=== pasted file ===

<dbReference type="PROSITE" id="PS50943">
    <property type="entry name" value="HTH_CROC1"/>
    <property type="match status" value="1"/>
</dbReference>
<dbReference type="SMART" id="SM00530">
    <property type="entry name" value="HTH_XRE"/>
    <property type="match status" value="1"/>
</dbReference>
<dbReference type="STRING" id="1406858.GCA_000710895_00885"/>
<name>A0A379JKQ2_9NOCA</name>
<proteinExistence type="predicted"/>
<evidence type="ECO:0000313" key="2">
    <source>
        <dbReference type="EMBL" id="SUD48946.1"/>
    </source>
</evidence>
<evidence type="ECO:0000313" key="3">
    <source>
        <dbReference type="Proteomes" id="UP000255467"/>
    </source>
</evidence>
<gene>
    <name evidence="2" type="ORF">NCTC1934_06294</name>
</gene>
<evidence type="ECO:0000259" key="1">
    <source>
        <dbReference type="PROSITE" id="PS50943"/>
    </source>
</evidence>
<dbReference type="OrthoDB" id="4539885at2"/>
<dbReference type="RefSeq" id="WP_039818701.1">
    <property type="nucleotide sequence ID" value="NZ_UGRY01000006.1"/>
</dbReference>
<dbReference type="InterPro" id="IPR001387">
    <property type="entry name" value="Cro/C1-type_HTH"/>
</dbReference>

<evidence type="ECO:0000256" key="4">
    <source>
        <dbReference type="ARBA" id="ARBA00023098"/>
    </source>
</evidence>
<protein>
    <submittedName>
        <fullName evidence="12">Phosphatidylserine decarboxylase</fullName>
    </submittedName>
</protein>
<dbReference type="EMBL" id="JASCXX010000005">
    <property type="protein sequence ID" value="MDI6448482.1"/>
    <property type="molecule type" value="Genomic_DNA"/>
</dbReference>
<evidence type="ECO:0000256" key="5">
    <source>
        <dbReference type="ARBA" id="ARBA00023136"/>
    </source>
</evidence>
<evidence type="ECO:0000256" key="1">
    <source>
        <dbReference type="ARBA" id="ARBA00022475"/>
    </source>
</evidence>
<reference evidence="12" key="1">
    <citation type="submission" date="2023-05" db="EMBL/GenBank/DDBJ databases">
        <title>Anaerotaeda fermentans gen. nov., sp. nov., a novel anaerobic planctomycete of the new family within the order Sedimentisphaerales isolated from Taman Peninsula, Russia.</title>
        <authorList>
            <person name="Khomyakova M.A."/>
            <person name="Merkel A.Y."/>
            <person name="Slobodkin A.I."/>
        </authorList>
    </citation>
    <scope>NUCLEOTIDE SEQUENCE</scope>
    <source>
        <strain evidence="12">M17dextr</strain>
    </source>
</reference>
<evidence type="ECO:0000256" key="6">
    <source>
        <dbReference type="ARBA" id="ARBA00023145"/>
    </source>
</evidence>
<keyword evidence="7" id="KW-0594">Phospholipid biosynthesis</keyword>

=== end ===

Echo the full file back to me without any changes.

<dbReference type="PROSITE" id="PS50943">
    <property type="entry name" value="HTH_CROC1"/>
    <property type="match status" value="1"/>
</dbReference>
<dbReference type="SMART" id="SM00530">
    <property type="entry name" value="HTH_XRE"/>
    <property type="match status" value="1"/>
</dbReference>
<dbReference type="STRING" id="1406858.GCA_000710895_00885"/>
<name>A0A379JKQ2_9NOCA</name>
<proteinExistence type="predicted"/>
<evidence type="ECO:0000313" key="2">
    <source>
        <dbReference type="EMBL" id="SUD48946.1"/>
    </source>
</evidence>
<evidence type="ECO:0000313" key="3">
    <source>
        <dbReference type="Proteomes" id="UP000255467"/>
    </source>
</evidence>
<gene>
    <name evidence="2" type="ORF">NCTC1934_06294</name>
</gene>
<evidence type="ECO:0000259" key="1">
    <source>
        <dbReference type="PROSITE" id="PS50943"/>
    </source>
</evidence>
<dbReference type="OrthoDB" id="4539885at2"/>
<dbReference type="RefSeq" id="WP_039818701.1">
    <property type="nucleotide sequence ID" value="NZ_UGRY01000006.1"/>
</dbReference>
<dbReference type="InterPro" id="IPR001387">
    <property type="entry name" value="Cro/C1-type_HTH"/>
</dbReference>

<evidence type="ECO:0000256" key="4">
    <source>
        <dbReference type="ARBA" id="ARBA00023098"/>
    </source>
</evidence>
<protein>
    <submittedName>
        <fullName evidence="12">Phosphatidylserine decarboxylase</fullName>
    </submittedName>
</protein>
<dbReference type="EMBL" id="JASCXX010000005">
    <property type="protein sequence ID" value="MDI6448482.1"/>
    <property type="molecule type" value="Genomic_DNA"/>
</dbReference>
<evidence type="ECO:0000256" key="5">
    <source>
        <dbReference type="ARBA" id="ARBA00023136"/>
    </source>
</evidence>
<evidence type="ECO:0000256" key="1">
    <source>
        <dbReference type="ARBA" id="ARBA00022475"/>
    </source>
</evidence>
<reference evidence="12" key="1">
    <citation type="submission" date="2023-05" db="EMBL/GenBank/DDBJ databases">
        <title>Anaerotaeda fermentans gen. nov., sp. nov., a novel anaerobic planctomycete of the new family within the order Sedimentisphaerales isolated from Taman Peninsula, Russia.</title>
        <authorList>
            <person name="Khomyakova M.A."/>
            <person name="Merkel A.Y."/>
            <person name="Slobodkin A.I."/>
        </authorList>
    </citation>
    <scope>NUCLEOTIDE SEQUENCE</scope>
    <source>
        <strain evidence="12">M17dextr</strain>
    </source>
</reference>
<evidence type="ECO:0000256" key="6">
    <source>
        <dbReference type="ARBA" id="ARBA00023145"/>
    </source>
</evidence>
<keyword evidence="7" id="KW-0594">Phospholipid biosynthesis</keyword>